The Survivor Moms’ Companion (SMC) is a psychoeducational program that reduces intergenerational cycles of abuse and vulnerability by addressing mothers’ abuse and other trauma-related mental health and development needs during pregnancy and the early postpartum period. It is primary prevention for their babies.
At least one in five women has a history of abuse and neglect in childhood and youth, which makes them 12 times more likely to develop Posttraumatic Stress Disorder (PTSD) during the perinatal year.
PTSD during and following pregnancy has a number of serious negative effects for both babies and mothers:
- lower birth weight and shorter gestation,
- less breastfeeding,
- post-partum PTSD and depression,
- difficulty bonding and less sensitive parenting,
- an easily agitated baby who is difficult to calm, and
- more involvement by child protective services.
PTSD in mothers who experienced abuse and neglect in their own youth is a strong predictor of cycles of abuse and psychiatric problems across generations. This makes PTSD a prime target for programs to break these cycles and improve babies' well-being and moms' mental health.
The need for trauma-informed care and trauma-specific treatments is clear. Until now, there has been no evidence-based, frontline intervention for PTSD designed for pregnant women and new moms.
The SMC was created by midwives, in partnership with survivor moms from diverse backgrounds, using “participatory action research.” This unique intervention helps women manage PTSD triggers specific to childbirth, like fear of labor. It helps women break the cycle of abuse with strategies to keep the child safe within the family system where past abuse occurred, and to manage PTSD reactions as they parent.
The SMC is an easy-to-follow, fully manualized psychoeducational program that maintains consistency among and across agency users. Using a 10-module, illustrated workbook, the moms meet by telephone or in person with their own “tutors” to get emotional support while discussing the information, practicing new skills, and problem solving. Tutors receive training, supervision, and charting materials. Agencies receive training, so all staff can support “survivor moms.”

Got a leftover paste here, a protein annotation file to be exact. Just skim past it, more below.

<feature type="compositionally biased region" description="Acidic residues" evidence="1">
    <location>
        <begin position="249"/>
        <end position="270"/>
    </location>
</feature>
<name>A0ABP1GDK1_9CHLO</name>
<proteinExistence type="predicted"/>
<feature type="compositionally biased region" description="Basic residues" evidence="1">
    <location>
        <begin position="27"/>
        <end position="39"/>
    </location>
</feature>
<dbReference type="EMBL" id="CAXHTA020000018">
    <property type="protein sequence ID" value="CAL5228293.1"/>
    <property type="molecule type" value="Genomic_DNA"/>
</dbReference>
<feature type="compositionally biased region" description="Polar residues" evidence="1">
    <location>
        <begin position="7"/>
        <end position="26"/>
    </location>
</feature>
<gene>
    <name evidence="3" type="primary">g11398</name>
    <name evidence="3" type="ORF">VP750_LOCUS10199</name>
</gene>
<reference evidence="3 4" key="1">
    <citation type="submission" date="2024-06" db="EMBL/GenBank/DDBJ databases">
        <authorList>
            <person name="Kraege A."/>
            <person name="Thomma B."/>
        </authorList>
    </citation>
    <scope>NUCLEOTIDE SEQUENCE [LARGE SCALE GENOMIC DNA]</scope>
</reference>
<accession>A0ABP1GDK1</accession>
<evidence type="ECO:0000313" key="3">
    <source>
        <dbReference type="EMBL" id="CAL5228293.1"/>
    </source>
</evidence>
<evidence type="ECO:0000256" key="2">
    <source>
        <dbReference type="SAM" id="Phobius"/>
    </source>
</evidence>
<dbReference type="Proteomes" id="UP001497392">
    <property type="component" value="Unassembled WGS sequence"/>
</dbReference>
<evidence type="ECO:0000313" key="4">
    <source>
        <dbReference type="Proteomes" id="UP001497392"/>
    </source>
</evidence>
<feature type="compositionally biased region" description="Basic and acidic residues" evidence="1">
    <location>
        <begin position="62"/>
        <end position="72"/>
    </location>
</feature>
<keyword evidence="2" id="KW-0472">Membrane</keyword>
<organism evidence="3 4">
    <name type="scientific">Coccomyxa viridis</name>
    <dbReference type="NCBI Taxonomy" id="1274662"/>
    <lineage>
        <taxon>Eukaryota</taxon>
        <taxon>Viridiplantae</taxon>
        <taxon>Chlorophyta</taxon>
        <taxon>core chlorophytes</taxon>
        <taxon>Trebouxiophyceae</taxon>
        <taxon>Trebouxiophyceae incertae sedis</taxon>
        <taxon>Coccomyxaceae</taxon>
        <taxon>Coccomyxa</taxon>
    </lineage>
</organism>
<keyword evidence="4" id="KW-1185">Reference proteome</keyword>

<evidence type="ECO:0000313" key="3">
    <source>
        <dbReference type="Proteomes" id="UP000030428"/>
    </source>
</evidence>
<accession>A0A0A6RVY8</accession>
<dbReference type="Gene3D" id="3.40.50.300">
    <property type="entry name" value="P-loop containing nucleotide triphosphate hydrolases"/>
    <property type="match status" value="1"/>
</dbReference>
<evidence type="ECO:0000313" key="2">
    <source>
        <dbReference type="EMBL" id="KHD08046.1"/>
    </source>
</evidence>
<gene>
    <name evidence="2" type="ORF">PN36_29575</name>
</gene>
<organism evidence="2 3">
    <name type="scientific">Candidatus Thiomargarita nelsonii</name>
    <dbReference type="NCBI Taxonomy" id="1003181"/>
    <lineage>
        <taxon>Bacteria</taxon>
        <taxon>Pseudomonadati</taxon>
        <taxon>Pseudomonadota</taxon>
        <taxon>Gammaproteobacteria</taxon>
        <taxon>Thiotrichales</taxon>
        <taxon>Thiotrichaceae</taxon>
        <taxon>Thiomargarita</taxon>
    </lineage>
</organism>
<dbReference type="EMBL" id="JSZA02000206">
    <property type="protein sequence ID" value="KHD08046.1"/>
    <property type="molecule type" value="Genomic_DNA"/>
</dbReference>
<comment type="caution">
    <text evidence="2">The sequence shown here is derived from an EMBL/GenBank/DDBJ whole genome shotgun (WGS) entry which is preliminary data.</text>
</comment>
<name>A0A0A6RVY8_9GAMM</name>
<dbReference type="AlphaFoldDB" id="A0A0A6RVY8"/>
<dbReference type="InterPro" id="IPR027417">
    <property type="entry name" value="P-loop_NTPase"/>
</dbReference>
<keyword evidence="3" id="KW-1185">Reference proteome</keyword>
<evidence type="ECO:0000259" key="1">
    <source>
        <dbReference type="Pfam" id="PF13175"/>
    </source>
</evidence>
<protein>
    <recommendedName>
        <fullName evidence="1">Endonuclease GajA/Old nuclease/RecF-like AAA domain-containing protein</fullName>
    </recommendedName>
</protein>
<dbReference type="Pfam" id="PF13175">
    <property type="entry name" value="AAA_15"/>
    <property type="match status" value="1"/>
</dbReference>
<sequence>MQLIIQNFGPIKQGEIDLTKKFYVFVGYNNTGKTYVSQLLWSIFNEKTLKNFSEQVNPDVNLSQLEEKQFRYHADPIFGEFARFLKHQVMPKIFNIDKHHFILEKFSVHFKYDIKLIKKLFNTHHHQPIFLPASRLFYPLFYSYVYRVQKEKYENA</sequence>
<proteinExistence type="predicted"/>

Published results of the University of Michigan pilot demonstrate promising results. The National Association for Prevention of Cruelty to Children is currently using the SMC in England. Data will be collected from “champion sites” and other early adopters until a firm evidence base is established.
The Sidran Traumatic Stress Institute, a 501(c)3 nonprofit charitable organization, has been chosen to market, license and distribute the SMC to end-user community organizations. The license provides (1) technical assistance, (2) training, and (3) full access to a web portal/charting interface.
The SMC is aligned with SAMHSA’s call for trauma-specific interventions and trauma-informed care. The SMC also is designed to integrate well with home-visiting programs and group prenatal care.